39Decision making processes and learning Local stakeholder consultation: key approach to set implementation prioritiesShort timescale to develop first action plan was a major challengeNational support for learning has been delivered through diverse routesNIST has highlighted a strong commitment to evaluation …… but a national framework for evaluation remains to be completedIn local areas different levels of priority and attention have been attached to evaluation.
40Recommendations: mainstreaming at national level Incorporate Choose Life objectives and priorities into other policy streams/initiativesInvolve clinical services in population-based suicide prevention activitiesInvolve national voluntary sector organisations in awareness raising and campaigningEngage in purposive innovation to test out, evaluate, learn and implement
41Recommendations: mainstreaming at local level Using intelligence from a range of sources, as tools in planning for sustainabilityBuilding in mechanisms to track and review progress towards objectives across policy areasMore focused targeting of action is required
42Recommendations: self-harm More consideration to be given in phase 2 to the integration of self-harm into Choose LifeThe strategy should continue to encompass high risk self-harm …… but the less ‘serious’ component of self-harm cannot be ignored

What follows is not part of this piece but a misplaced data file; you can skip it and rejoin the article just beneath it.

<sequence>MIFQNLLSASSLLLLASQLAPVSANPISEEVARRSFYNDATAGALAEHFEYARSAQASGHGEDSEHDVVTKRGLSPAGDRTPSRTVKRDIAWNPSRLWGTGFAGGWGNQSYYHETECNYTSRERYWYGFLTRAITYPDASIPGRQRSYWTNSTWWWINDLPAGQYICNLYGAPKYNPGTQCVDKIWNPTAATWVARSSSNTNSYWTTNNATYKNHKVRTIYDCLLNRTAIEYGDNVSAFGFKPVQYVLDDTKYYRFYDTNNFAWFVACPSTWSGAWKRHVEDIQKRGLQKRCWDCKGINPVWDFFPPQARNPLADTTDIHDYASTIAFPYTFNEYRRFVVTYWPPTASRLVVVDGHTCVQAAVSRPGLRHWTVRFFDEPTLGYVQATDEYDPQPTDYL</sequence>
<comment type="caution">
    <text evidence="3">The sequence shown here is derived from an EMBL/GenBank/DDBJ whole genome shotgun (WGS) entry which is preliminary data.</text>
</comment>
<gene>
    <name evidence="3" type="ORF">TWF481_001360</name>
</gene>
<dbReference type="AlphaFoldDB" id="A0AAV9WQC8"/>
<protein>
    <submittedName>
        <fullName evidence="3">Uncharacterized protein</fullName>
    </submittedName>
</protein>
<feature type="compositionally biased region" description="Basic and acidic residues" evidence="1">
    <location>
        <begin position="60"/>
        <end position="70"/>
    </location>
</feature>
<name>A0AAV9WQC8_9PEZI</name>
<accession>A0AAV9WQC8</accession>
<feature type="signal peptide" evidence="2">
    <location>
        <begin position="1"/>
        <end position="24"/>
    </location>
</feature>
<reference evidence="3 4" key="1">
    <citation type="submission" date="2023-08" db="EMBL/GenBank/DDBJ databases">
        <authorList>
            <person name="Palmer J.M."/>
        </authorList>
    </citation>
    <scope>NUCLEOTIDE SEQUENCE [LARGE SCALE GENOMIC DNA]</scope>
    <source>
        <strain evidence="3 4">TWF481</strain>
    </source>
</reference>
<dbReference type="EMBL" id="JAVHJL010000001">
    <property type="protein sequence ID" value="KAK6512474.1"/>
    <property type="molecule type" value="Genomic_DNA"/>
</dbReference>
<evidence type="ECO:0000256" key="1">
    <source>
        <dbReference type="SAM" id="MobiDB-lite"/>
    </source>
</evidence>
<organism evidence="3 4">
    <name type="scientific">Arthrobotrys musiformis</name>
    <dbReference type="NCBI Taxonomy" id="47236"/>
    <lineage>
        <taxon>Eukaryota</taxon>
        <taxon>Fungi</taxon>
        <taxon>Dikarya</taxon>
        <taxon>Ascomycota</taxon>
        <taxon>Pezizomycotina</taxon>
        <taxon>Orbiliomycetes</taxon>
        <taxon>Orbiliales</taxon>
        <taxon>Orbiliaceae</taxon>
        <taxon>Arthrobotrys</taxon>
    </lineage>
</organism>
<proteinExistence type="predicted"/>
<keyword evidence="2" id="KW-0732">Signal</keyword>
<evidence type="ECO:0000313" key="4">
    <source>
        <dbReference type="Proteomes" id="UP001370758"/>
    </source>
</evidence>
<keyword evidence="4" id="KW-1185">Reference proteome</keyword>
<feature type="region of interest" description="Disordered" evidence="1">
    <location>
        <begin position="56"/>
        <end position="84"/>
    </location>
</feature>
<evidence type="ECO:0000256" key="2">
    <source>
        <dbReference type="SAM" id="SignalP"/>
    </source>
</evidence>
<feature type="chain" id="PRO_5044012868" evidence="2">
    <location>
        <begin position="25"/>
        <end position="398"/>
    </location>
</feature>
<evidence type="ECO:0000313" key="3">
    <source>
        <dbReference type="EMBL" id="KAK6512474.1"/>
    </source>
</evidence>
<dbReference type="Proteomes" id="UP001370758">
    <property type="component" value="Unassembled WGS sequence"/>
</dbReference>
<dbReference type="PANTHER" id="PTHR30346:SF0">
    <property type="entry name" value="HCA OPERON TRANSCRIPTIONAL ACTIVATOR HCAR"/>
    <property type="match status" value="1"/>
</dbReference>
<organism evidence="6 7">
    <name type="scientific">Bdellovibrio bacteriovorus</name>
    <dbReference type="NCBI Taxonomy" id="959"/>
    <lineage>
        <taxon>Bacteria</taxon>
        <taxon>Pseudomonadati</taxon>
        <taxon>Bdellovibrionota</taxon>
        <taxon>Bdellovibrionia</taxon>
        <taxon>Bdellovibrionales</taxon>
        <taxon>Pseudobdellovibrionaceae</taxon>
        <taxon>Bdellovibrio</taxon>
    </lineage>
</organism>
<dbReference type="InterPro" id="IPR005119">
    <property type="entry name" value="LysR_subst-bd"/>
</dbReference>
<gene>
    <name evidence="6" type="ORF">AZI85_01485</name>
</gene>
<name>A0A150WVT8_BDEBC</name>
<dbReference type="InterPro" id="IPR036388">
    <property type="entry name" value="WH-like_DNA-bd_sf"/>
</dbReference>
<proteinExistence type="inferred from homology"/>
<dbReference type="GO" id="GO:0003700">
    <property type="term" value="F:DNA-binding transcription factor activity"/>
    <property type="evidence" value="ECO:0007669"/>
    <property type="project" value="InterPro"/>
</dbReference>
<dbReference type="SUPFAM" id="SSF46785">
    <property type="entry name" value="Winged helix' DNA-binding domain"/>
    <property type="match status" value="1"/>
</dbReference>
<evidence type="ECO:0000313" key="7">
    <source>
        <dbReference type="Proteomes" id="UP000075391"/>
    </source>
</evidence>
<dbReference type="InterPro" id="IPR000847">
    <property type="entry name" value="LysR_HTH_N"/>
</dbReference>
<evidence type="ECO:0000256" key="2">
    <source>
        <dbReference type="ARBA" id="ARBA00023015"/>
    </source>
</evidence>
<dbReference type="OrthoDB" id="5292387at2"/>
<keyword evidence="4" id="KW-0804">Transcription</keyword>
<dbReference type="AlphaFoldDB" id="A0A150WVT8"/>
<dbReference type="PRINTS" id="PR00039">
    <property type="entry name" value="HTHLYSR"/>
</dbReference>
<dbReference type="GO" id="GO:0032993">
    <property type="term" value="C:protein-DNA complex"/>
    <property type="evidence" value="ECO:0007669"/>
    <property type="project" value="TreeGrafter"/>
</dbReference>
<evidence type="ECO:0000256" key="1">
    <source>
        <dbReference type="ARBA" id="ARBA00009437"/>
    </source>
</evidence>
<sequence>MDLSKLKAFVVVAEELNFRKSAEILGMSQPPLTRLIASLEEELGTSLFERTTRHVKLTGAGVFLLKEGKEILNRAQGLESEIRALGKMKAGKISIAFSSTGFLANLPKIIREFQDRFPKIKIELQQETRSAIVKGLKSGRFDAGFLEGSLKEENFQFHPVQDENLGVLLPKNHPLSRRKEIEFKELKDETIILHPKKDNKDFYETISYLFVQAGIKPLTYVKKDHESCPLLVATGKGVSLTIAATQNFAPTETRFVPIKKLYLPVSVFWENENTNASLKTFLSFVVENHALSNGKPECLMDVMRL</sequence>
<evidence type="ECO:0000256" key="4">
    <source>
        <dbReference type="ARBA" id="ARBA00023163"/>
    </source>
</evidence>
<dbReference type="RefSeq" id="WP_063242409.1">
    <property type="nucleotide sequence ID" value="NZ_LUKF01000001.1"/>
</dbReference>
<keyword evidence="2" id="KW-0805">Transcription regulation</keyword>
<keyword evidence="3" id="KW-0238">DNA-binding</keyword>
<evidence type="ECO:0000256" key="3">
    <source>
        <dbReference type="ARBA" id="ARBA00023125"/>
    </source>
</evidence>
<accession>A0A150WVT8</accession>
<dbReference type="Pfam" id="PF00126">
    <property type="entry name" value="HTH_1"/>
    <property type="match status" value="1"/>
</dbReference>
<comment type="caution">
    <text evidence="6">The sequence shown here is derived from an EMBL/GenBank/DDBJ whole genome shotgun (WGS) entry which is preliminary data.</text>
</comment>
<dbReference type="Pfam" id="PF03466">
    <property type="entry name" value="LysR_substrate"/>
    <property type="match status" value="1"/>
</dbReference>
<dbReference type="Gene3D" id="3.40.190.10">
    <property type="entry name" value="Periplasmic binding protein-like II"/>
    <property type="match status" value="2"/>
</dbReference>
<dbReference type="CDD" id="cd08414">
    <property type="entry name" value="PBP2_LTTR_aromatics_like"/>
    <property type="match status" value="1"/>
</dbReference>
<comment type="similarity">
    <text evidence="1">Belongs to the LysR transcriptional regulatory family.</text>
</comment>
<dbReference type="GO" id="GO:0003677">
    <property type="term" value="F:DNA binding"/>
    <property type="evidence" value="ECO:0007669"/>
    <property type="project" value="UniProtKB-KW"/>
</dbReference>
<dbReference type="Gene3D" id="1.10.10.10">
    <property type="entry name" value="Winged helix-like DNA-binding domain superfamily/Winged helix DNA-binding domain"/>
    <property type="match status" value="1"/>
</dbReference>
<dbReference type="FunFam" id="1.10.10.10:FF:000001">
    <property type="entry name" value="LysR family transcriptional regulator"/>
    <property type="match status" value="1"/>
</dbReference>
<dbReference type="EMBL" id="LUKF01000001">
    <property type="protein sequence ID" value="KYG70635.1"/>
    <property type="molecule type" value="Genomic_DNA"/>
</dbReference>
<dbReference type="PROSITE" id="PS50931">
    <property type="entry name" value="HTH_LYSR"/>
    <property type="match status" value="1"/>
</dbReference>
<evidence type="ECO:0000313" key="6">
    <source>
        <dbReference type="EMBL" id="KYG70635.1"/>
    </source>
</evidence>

43Recommendations: CPPThe CPP remains the most appropriate vehicle for developing strategy and overseeing delivery in relation to Choose Life at the local levelBut its limitations should be recognisedNeed to examine the necessary partnerships that have yet to be put in placePriority should be given to establishing/building on effective links with clinical & drug/alcohol servicesNIST should continue to work closely with CPPs to ensure that Choose Life budgets are fully spent on suicide prevention activities
44Recommendations: central coordination body Some type of central coordination body will continue to be required in the immediate futureKey tasks: provide national oversight, assess and support performance and ensure accountability at local level, promote learning and effective knowledge transfer, and co-ordinate action.There should be a review of how the central coordinating function is delivered and where it is situated
45Choose Life evaluation (first phase): research team University of EdinburghStephen Platt (RUHBC)Emma Halliday (RUHBC)Margaret Maxwell (General Practice)Scottish Development Centre for Mental HealthJoanne McLeanAllyson McCollamAmy WoodhouseLondon School of EconomicsDave McDaid (Health & Social Care)Glasgow UniversityMhairi Mackenzie (Public Health & Health Policy)Avril Blamey (Public Health & Health Policy)